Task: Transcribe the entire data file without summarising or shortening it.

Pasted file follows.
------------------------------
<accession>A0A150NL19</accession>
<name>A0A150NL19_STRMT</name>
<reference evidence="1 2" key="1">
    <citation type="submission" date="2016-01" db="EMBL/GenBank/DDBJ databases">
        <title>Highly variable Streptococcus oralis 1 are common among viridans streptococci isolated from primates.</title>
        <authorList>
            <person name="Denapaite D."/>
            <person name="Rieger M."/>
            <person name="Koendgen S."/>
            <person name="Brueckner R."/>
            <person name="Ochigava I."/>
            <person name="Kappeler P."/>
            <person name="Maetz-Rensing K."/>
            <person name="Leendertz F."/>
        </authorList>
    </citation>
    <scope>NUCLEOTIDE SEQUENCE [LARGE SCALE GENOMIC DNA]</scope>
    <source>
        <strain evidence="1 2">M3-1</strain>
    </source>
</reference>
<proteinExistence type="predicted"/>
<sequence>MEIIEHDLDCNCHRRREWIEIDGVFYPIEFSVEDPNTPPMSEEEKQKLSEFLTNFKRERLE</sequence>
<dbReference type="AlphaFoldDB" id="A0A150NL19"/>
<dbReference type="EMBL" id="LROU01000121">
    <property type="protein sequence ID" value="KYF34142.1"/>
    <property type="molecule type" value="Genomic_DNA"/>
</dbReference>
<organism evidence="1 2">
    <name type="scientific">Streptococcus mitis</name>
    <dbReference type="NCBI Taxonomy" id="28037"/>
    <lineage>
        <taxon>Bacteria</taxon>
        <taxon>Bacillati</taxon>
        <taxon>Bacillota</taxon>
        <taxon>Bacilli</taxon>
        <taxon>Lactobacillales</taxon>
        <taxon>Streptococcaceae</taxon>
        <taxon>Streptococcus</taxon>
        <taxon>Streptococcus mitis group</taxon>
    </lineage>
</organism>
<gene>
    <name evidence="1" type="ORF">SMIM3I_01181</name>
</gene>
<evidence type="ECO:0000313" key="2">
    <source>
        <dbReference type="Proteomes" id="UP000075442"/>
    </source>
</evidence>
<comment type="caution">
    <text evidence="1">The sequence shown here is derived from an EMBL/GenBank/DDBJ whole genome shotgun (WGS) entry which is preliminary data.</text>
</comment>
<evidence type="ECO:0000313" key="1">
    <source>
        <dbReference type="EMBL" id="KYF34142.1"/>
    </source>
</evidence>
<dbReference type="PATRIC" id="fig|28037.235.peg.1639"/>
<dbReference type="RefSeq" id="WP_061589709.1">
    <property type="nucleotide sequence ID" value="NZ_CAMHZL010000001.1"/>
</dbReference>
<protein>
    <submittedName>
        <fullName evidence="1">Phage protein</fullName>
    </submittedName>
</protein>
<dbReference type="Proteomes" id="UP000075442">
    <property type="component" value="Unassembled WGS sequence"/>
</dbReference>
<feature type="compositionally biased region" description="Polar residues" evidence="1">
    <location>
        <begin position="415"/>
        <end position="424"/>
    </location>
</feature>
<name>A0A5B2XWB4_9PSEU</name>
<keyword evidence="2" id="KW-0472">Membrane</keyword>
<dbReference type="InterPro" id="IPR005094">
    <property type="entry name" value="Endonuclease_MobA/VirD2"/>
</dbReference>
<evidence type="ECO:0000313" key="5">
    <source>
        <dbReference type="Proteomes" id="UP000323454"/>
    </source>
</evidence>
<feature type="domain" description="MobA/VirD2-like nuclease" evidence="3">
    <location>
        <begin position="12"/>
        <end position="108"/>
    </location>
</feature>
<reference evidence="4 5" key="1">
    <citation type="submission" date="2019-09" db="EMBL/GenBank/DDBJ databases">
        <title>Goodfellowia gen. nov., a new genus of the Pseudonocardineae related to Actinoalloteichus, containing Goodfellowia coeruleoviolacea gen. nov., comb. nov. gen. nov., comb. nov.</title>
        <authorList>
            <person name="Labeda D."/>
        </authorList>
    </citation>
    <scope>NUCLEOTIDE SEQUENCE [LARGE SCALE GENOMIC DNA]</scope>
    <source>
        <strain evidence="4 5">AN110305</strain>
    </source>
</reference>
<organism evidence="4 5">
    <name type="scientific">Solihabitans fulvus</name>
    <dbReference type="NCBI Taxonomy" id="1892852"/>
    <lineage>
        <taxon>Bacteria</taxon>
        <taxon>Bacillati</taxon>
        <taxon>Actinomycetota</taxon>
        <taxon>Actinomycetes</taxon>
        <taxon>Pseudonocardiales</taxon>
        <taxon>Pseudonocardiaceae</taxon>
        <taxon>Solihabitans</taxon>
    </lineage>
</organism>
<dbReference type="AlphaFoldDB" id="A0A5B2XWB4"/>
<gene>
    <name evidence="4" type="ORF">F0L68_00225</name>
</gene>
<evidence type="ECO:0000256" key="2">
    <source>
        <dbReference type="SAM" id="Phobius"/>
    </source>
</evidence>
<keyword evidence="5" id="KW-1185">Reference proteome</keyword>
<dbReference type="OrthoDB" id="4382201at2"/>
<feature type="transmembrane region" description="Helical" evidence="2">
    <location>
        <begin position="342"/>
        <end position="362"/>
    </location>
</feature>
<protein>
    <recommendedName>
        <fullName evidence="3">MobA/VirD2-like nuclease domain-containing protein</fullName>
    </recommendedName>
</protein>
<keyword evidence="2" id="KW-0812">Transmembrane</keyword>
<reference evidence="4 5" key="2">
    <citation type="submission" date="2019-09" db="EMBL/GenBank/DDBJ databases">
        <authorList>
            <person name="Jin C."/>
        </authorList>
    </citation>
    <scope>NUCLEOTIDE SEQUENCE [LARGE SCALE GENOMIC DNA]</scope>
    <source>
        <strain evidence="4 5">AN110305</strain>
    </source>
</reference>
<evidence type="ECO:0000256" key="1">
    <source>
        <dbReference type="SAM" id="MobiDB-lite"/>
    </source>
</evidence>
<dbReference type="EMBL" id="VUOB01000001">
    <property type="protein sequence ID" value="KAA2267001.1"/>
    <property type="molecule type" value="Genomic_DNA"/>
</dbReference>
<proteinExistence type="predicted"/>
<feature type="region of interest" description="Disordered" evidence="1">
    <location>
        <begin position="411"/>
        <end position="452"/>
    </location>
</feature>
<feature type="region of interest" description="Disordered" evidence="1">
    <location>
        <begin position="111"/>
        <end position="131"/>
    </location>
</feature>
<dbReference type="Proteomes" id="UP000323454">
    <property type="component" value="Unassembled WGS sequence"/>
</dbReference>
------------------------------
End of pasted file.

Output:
<accession>A0A150NL19</accession>
<name>A0A150NL19_STRMT</name>
<reference evidence="1 2" key="1">
    <citation type="submission" date="2016-01" db="EMBL/GenBank/DDBJ databases">
        <title>Highly variable Streptococcus oralis 1 are common among viridans streptococci isolated from primates.</title>
        <authorList>
            <person name="Denapaite D."/>
            <person name="Rieger M."/>
            <person name="Koendgen S."/>
            <person name="Brueckner R."/>
            <person name="Ochigava I."/>
            <person name="Kappeler P."/>
            <person name="Maetz-Rensing K."/>
            <person name="Leendertz F."/>
        </authorList>
    </citation>
    <scope>NUCLEOTIDE SEQUENCE [LARGE SCALE GENOMIC DNA]</scope>
    <source>
        <strain evidence="1 2">M3-1</strain>
    </source>
</reference>
<proteinExistence type="predicted"/>
<sequence>MEIIEHDLDCNCHRRREWIEIDGVFYPIEFSVEDPNTPPMSEEEKQKLSEFLTNFKRERLE</sequence>
<dbReference type="AlphaFoldDB" id="A0A150NL19"/>
<dbReference type="EMBL" id="LROU01000121">
    <property type="protein sequence ID" value="KYF34142.1"/>
    <property type="molecule type" value="Genomic_DNA"/>
</dbReference>
<organism evidence="1 2">
    <name type="scientific">Streptococcus mitis</name>
    <dbReference type="NCBI Taxonomy" id="28037"/>
    <lineage>
        <taxon>Bacteria</taxon>
        <taxon>Bacillati</taxon>
        <taxon>Bacillota</taxon>
        <taxon>Bacilli</taxon>
        <taxon>Lactobacillales</taxon>
        <taxon>Streptococcaceae</taxon>
        <taxon>Streptococcus</taxon>
        <taxon>Streptococcus mitis group</taxon>
    </lineage>
</organism>
<gene>
    <name evidence="1" type="ORF">SMIM3I_01181</name>
</gene>
<evidence type="ECO:0000313" key="2">
    <source>
        <dbReference type="Proteomes" id="UP000075442"/>
    </source>
</evidence>
<comment type="caution">
    <text evidence="1">The sequence shown here is derived from an EMBL/GenBank/DDBJ whole genome shotgun (WGS) entry which is preliminary data.</text>
</comment>
<evidence type="ECO:0000313" key="1">
    <source>
        <dbReference type="EMBL" id="KYF34142.1"/>
    </source>
</evidence>
<dbReference type="PATRIC" id="fig|28037.235.peg.1639"/>
<dbReference type="RefSeq" id="WP_061589709.1">
    <property type="nucleotide sequence ID" value="NZ_CAMHZL010000001.1"/>
</dbReference>
<protein>
    <submittedName>
        <fullName evidence="1">Phage protein</fullName>
    </submittedName>
</protein>
<dbReference type="Proteomes" id="UP000075442">
    <property type="component" value="Unassembled WGS sequence"/>
</dbReference>
<feature type="compositionally biased region" description="Polar residues" evidence="1">
    <location>
        <begin position="415"/>
        <end position="424"/>
    </location>
</feature>
<name>A0A5B2XWB4_9PSEU</name>
<keyword evidence="2" id="KW-0472">Membrane</keyword>
<dbReference type="InterPro" id="IPR005094">
    <property type="entry name" value="Endonuclease_MobA/VirD2"/>
</dbReference>
<evidence type="ECO:0000313" key="5">
    <source>
        <dbReference type="Proteomes" id="UP000323454"/>
    </source>
</evidence>
<feature type="domain" description="MobA/VirD2-like nuclease" evidence="3">
    <location>
        <begin position="12"/>
        <end position="108"/>
    </location>
</feature>
<reference evidence="4 5" key="1">
    <citation type="submission" date="2019-09" db="EMBL/GenBank/DDBJ databases">
        <title>Goodfellowia gen. nov., a new genus of the Pseudonocardineae related to Actinoalloteichus, containing Goodfellowia coeruleoviolacea gen. nov., comb. nov. gen. nov., comb. nov.</title>
        <authorList>
            <person name="Labeda D."/>
        </authorList>
    </citation>
    <scope>NUCLEOTIDE SEQUENCE [LARGE SCALE GENOMIC DNA]</scope>
    <source>
        <strain evidence="4 5">AN110305</strain>
    </source>
</reference>
<organism evidence="4 5">
    <name type="scientific">Solihabitans fulvus</name>
    <dbReference type="NCBI Taxonomy" id="1892852"/>
    <lineage>
        <taxon>Bacteria</taxon>
        <taxon>Bacillati</taxon>
        <taxon>Actinomycetota</taxon>
        <taxon>Actinomycetes</taxon>
        <taxon>Pseudonocardiales</taxon>
        <taxon>Pseudonocardiaceae</taxon>
        <taxon>Solihabitans</taxon>
    </lineage>
</organism>
<dbReference type="AlphaFoldDB" id="A0A5B2XWB4"/>
<gene>
    <name evidence="4" type="ORF">F0L68_00225</name>
</gene>
<evidence type="ECO:0000256" key="2">
    <source>
        <dbReference type="SAM" id="Phobius"/>
    </source>
</evidence>
<keyword evidence="5" id="KW-1185">Reference proteome</keyword>
<dbReference type="OrthoDB" id="4382201at2"/>
<feature type="transmembrane region" description="Helical" evidence="2">
    <location>
        <begin position="342"/>
        <end position="362"/>
    </location>
</feature>
<protein>
    <recommendedName>
        <fullName evidence="3">MobA/VirD2-like nuclease domain-containing protein</fullName>
    </recommendedName>
</protein>
<keyword evidence="2" id="KW-0812">Transmembrane</keyword>
<reference evidence="4 5" key="2">
    <citation type="submission" date="2019-09" db="EMBL/GenBank/DDBJ databases">
        <authorList>
            <person name="Jin C."/>
        </authorList>
    </citation>
    <scope>NUCLEOTIDE SEQUENCE [LARGE SCALE GENOMIC DNA]</scope>
    <source>
        <strain evidence="4 5">AN110305</strain>
    </source>
</reference>
<evidence type="ECO:0000256" key="1">
    <source>
        <dbReference type="SAM" id="MobiDB-lite"/>
    </source>
</evidence>
<dbReference type="EMBL" id="VUOB01000001">
    <property type="protein sequence ID" value="KAA2267001.1"/>
    <property type="molecule type" value="Genomic_DNA"/>
</dbReference>
<proteinExistence type="predicted"/>
<feature type="region of interest" description="Disordered" evidence="1">
    <location>
        <begin position="411"/>
        <end position="452"/>
    </location>
</feature>
<feature type="region of interest" description="Disordered" evidence="1">
    <location>
        <begin position="111"/>
        <end position="131"/>
    </location>
</feature>
<dbReference type="Proteomes" id="UP000323454">
    <property type="component" value="Unassembled WGS sequence"/>
</dbReference>